Fists and Principles


Jimmy Gallagher did not throw fights. It was one of the few rules he lived by.

He never wore suits off the rack.

He never slept with married women.

And he never threw fights.

But he drank. And he gambled. And he drank while he gambled. So he owed money to Frank Diamond.

“How are we gonna settle this, Jimmy?” Frank sat behind his desk in the back of the Three Kings Lounge.

“I’ve got a good feeling about a horse,” Jimmy offered. He put a cigarette to his lips and searched himself for a lighter.

“Your good feelings are bad for my digestion. Besides, all bets are off for you until you get square.”

“Well that’s the door shut. Do I see a window opening?”

Frank struck a match and leaned over the desk. Jimmy met him half way and took the offering. Frank wasn’t a bad guy, just a little serious when it came to money. The Shylock’s Curse.

“Whalen’s been asking about you. He wants to try his luck in the ring.”

“Whalen’s tough.”

“He’s tough, but he’s no Jumpin’ Jimmy Gallagher.” Jimmy wasn’t so sure he was either. Frank went on. “I could get a lot of action for a fight like that. You take a dive and that would get you square and then some.”

“Not interested,” Jimmy said. Frank’s eyes got cold.

“I didn’t ask if you were interested.”

“Frank, I’ll mop the toilets in this joint before I take a dive. I wouldn’t dive if you put Jesus Christ in the ring with me, and I sure as shit won’t dive for Jack Whalen.” Jimmy let that sit for a minute. Frank leaned back in his chair.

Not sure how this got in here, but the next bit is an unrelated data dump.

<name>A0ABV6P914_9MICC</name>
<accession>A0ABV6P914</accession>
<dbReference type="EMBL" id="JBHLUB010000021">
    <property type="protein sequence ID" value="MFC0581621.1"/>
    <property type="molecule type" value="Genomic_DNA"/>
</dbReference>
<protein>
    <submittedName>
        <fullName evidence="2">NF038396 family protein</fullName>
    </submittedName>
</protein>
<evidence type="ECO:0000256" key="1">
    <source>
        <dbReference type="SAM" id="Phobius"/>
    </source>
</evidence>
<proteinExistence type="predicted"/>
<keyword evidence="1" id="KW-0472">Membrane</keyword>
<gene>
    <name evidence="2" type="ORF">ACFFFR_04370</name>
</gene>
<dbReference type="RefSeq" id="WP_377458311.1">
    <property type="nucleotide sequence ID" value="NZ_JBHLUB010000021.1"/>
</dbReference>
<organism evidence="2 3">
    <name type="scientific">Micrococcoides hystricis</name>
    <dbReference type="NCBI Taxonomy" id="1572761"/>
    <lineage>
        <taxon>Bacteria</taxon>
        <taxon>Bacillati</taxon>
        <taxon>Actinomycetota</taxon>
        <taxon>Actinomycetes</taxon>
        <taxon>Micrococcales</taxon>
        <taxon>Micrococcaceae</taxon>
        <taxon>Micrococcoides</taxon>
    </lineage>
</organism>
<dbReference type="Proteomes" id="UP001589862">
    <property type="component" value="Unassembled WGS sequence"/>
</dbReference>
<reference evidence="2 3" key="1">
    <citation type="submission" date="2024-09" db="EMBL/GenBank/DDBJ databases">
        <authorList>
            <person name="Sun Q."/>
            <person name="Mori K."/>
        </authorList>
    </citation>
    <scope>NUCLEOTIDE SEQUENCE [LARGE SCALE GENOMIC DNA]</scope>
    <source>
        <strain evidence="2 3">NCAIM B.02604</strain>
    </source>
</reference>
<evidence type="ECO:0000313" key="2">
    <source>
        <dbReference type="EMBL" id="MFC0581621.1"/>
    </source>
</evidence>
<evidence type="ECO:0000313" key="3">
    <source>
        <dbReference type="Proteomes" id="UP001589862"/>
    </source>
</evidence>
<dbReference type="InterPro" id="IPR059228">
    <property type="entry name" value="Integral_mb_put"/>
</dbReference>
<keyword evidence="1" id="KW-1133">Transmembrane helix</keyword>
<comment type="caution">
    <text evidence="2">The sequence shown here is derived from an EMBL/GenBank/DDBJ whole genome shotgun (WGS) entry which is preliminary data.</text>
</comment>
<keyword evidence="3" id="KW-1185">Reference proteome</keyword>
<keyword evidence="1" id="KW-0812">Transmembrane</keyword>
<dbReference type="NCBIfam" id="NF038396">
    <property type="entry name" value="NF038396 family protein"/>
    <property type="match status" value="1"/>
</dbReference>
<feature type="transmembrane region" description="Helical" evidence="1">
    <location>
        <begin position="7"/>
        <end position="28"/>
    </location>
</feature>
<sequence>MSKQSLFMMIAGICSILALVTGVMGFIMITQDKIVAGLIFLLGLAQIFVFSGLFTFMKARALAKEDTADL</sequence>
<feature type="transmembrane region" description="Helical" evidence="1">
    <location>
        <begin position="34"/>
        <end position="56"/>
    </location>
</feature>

“Then I’m gonna have to put you to work.”

“I ain’t afraid of work.”

Jimmy banged his meat hook fist on the tenement door. He could hear kids on the other side. That made him mad. The Polack opened the door in his shirtsleeves. The smell of cheap gin wafted off of him like gasoline fumes.

“Who are you?” he asked.

“I’m a friend of Frank Diamond’s.”

“Oh.” The Polack had the good sense not to try to slam the door. One look and he could tell Jimmy could break it down with a huff and a puff.

“You have something for me?” Jimmy asked.


“You listen,” Jimmy cut him off. “Either you give me something or I give you something. And you don’t want what I’ve got to give.” The Polack’s wife stepped into view inside the apartment. The kids were running around back there.

“Who’s at the door?!”

“Mind your business!” her husband shouted at her. She said something in Polish that sounded nasty and huffed off. The place was a sty.

This fucking bum. Jimmy gambled, sure. He owed money, okay. But he didn’t have a wife and kids to take care of. He wasn’t half in the bag during the work day. He wasn’t weak.

“What’s it gonna be?” Jimmy asked. The Polack twitched.

“I’ve got a little. It ain’t much.”

“A little’s a start.”

“It’s right here.” The Polack went inside and Jimmy followed. He went to a bureau. Jimmy saw him open a drawer with his left hand as his right hand disappeared. When he swung around with a bottle in his hand Jimmy was ready. He dodged the blow, easy. Jimmy hooked him in the small ribs. The man doubled over.

“You goddamn bum,” Jimmy said. “Make me do this.” Jimmy grabbed him by the face and lifted him upright. “Piss ass drunk with kids in the house.” Jimmy thumped him right in the liver. The Polack hit the floor and puked on Jimmy’s shoes. Jimmy kicked his ribs so hard he flipped onto his back. Jimmy put a foot on the man’s chest. He was about to get nasty when he saw the kids watching from the other room. Big eyes. Dirty faces.

It unmanned him.

“Don’t make me come back.” It wasn’t a threat. It was a plea. Jimmy got all the way to his Caddy when he realized his hands were shaking. It was ugly work. But Jimmy did not throw fights.

~ fin ~


John Cooley has written many things. Screenplays, fiction, a One Act play, and some short films. None of it published. One short film called “CLAUDE” got produced and won some awards. That was five years ago. He’s been coasting on it ever since . . . until now.